Tax Law

Why Generally Accepted Accounting Principles (GAAP) Are Insufficient for Government Contract Cost Accounting

By Darrell Oyer 

The cost accounting regulations for contracting with the Federal government consist of many pages1 of detailed principles, practices, rules and regulations, despite the fact that existing cost principles exist in the U.S. Generally Accepted Accounting Principles (GAAP) as well as in international accounting principles. Why is all this necessary? Do these detailed directions add value to the Federal contracting process?

Included in the Federal contracting rules is a requirement that costs be recorded in accordance with GAAP. However, the rules then proceed to add principles beyond those set forth in GAAP. Many GAAP provisions are not directly relevant to Federal contracts, particularly those related to the matching of revenue and expense. The focus of the Federal contracting rules is on the expense side of this equation.

However, some GAAP provisions are applicable and similar to the Federal contracting rules. One is the principle of consistency which states that when a business has established a method for the accounting treatment of an item, the business must record all similar items in exactly the same manner. Under Cost Accounting Standards (CAS) for Federal contracts, the rules provide that the Government will not pay for increased costs caused by any inconsistency.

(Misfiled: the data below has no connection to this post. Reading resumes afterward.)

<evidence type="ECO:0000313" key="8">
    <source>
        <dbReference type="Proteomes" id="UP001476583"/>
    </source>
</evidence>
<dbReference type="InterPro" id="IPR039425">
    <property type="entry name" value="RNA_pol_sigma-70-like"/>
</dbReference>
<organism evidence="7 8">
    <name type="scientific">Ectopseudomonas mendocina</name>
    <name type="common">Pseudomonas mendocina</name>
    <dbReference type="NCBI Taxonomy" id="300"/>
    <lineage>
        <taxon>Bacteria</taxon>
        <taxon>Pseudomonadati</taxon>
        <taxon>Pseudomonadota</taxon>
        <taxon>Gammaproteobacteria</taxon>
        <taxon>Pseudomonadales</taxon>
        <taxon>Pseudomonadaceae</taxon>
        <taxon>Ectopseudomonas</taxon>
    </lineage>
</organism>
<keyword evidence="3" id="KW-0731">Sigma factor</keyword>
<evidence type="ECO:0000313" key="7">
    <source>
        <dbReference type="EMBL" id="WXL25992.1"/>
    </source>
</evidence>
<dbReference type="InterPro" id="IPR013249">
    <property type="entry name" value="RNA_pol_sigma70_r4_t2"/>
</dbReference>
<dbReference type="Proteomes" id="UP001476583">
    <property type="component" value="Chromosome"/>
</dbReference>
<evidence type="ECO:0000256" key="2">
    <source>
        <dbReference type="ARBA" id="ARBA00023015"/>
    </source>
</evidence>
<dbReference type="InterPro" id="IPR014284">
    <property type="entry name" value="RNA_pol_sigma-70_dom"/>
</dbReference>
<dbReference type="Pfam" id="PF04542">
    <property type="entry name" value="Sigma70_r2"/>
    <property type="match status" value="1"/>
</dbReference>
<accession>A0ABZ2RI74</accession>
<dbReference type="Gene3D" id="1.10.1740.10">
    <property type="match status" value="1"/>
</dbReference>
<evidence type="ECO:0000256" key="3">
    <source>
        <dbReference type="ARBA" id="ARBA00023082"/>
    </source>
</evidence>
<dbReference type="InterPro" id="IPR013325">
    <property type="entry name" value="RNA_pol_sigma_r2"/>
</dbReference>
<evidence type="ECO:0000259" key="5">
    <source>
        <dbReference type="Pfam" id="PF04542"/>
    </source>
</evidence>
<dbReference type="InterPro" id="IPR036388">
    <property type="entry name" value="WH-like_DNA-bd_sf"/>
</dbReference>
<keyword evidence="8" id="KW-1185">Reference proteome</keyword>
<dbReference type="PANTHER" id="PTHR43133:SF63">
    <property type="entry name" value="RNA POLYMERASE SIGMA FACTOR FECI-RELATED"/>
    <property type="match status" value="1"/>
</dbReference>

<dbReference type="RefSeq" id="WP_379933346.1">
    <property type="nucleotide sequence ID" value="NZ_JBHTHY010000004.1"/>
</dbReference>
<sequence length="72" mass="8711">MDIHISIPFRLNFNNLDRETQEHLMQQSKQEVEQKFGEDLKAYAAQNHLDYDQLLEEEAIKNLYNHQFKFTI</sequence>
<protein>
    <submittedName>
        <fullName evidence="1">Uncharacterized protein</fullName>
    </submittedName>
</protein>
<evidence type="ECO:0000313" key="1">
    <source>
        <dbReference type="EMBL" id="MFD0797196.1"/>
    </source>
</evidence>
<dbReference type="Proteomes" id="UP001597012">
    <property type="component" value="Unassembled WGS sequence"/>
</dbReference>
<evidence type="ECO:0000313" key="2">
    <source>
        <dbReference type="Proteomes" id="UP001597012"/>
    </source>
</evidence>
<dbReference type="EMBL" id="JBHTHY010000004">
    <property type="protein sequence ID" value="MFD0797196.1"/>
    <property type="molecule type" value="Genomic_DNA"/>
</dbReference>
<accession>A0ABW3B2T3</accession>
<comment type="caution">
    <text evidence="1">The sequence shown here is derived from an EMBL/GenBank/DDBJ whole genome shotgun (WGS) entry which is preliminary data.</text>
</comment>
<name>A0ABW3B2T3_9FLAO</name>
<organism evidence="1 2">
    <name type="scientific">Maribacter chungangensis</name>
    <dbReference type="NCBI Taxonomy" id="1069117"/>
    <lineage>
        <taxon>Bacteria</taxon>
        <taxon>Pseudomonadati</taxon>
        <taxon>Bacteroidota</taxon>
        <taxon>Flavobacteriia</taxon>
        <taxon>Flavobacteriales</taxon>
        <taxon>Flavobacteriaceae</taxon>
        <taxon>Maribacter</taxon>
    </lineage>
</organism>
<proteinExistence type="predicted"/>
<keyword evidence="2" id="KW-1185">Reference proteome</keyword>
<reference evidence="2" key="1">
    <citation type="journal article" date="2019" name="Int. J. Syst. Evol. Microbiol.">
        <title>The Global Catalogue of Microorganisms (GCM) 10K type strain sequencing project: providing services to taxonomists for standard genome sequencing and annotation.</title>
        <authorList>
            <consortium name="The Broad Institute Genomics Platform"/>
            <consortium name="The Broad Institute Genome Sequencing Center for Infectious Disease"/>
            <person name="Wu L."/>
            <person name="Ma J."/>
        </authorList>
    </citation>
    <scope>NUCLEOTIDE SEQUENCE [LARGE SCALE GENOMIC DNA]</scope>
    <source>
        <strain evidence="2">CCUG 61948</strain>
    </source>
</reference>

1 Federal Acquisition Regulation (Part 31, in particular) and Cost Accounting Standards.


Darrell J. Oyer. Prior to forming his own Firm in 1991, Mr. Oyer was a partner with Deloitte & Touche, an international accounting firm. Before that, Mr. Oyer served nearly 20 years in the Defense Contract Audit Agency (DCAA) in various capacities. He is a Certified Public Accountant (CPA) in Virginia and has earned the accreditations of Certified Management Accountant (CMA), Certified Professional Contract Manager (CPCM), Certified Cost Estimator/Analyst (CCE/A) and Certified Data Processing Certificate (CDP).

Mr. Oyer is Editor of the LexisNexis publications "Accounting for Government Contracts-Cost Accounting Standards" and "Accounting for Government Contracts-Federal Acquisition Regulation." He is highly experienced in the application and interpretation of the Federal Acquisition Regulation (FAR) and department FAR Supplements, Financial Accounting Standards Board (FASB) pronouncements and Cost Accounting Standards Board (CASB) promulgations.


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